WEDNESDAY, AUGUST 29
US President Donald Trump has accused Google’s search engine of promoting negative news articles and hiding “fair media” coverage of him, vowing to address the situation without providing evidence or giving details of what action he might take.
Mr Trump’s attack against the tech giant follows a string of grievances against internet companies, including Twitter and Facebook, which he has accused of silencing conservative voices reports the ABC.
He has also previously hit out at Amazon, which he says hurts small businesses and benefits from a favourable deal with the US Postal Service.
Mr Trump said in several tweets on Tuesday that Google search results for “Trump News” were “rigged” against him.
“I think Google is really taking advantage of our people,” Mr Trump said in the Oval Office.
“Google, and Twitter and Facebook, they are really treading on very, very troubled territory, and they have to be careful. It’s not fair to large portions of the population.”
Google denied any political bias, saying in a statement that its search engine is “not used to set a political agenda and we don’t bias our results toward any political ideology”.
Facebook declined to comment. Twitter did not comment when asked for a response. In congressional testimony, both companies have denied engaging in partisan censorship.
Mr Trump frequently berates news outlets for what he perceives as unfair coverage.
Neither he nor the White House detailed how they would probe Google or what legal justification they would use.
The sky above Western Australia’s south-west, including Perth, was lit up overnight by what is believed to have been a meteor.
The Department of Fire and Emergency Services was inundated with calls at 7:40pm from people who said they had seen a fireball streak across the sky.
More than one concerned caller suggested it could be a UFO while others were more concerned it could start a fire.
The Perth Observatory was sent dozens of videos taken from CCTV cameras and dashcams which captured the phenomenon.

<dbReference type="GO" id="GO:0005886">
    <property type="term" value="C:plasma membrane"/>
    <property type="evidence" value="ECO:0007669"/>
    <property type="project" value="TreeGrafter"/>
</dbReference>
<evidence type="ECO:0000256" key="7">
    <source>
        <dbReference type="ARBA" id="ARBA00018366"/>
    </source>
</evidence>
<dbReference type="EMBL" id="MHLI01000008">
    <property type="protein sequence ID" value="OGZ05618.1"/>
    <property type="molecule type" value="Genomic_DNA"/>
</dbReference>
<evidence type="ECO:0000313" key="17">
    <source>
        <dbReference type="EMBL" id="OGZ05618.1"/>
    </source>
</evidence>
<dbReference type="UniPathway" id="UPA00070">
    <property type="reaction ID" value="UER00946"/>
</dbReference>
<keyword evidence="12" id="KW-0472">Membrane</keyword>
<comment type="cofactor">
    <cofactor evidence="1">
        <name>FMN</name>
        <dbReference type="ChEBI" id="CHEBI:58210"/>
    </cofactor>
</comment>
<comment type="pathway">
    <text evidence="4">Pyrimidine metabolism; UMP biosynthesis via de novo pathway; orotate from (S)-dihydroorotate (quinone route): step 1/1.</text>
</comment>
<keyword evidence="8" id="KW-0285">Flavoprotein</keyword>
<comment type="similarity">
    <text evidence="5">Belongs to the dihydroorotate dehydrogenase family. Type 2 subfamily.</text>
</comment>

Robyn Garratt, from the town of York, east of Perth, was among those who witnessed the incident.
“We saw a really bright light and felt the boom, about two or three minutes afterwards,” she told ABC Mid West.
“It shook the house, rattled the windows, it was pretty scary.”
A similar sighting was made in New South Wales and Victoria earlier this month.
In 2016 a 1.15-kilogram meteorite landed near Morawa in WA and was recovered by Curtin University.
Russia will next month hold its biggest war games since the fall of the Soviet Union, Defence Minister Sergei Shoigu says, in a massive military exercise that will also involve the Chinese and Mongolian armies.
The exercise, called Vostok-2018 (East-2018), will take place in central and eastern Russian military districts and involve almost 300,000 troops, more than 1,000 military aircraft, two of Russia’s naval fleets, and all of its airborne units, Mr Shoigu said in a statement reported by the ABC.
The manoeuvres will take place at a time of heightened tension between the West and Russia, which is concerned about what it says is an unjustified build-up of the NATO military alliance on its western flank.
NATO says it has beefed up its forces in eastern Europe to deter potential Russian military action after Moscow annexed Ukraine’s Crimea in 2014 and backed a pro-Russian uprising in eastern Ukraine.
The war games, which will take place from September 11-15, are likely to worry Japan, which has already complained about a Russian military build-up in the Far East, something Moscow has linked to Tokyo’s roll-out of the Aegis US missile system.
Japanese Prime Minister Shinzo Abe is due to attend a forum in the Russian city of Vladivostok during the same period, and a Japanese Foreign Ministry official said on Tuesday that Tokyo always paid attention to shifts in Russian-Chinese military cooperation.
This daily news roundup is curated with stories from ABC News.
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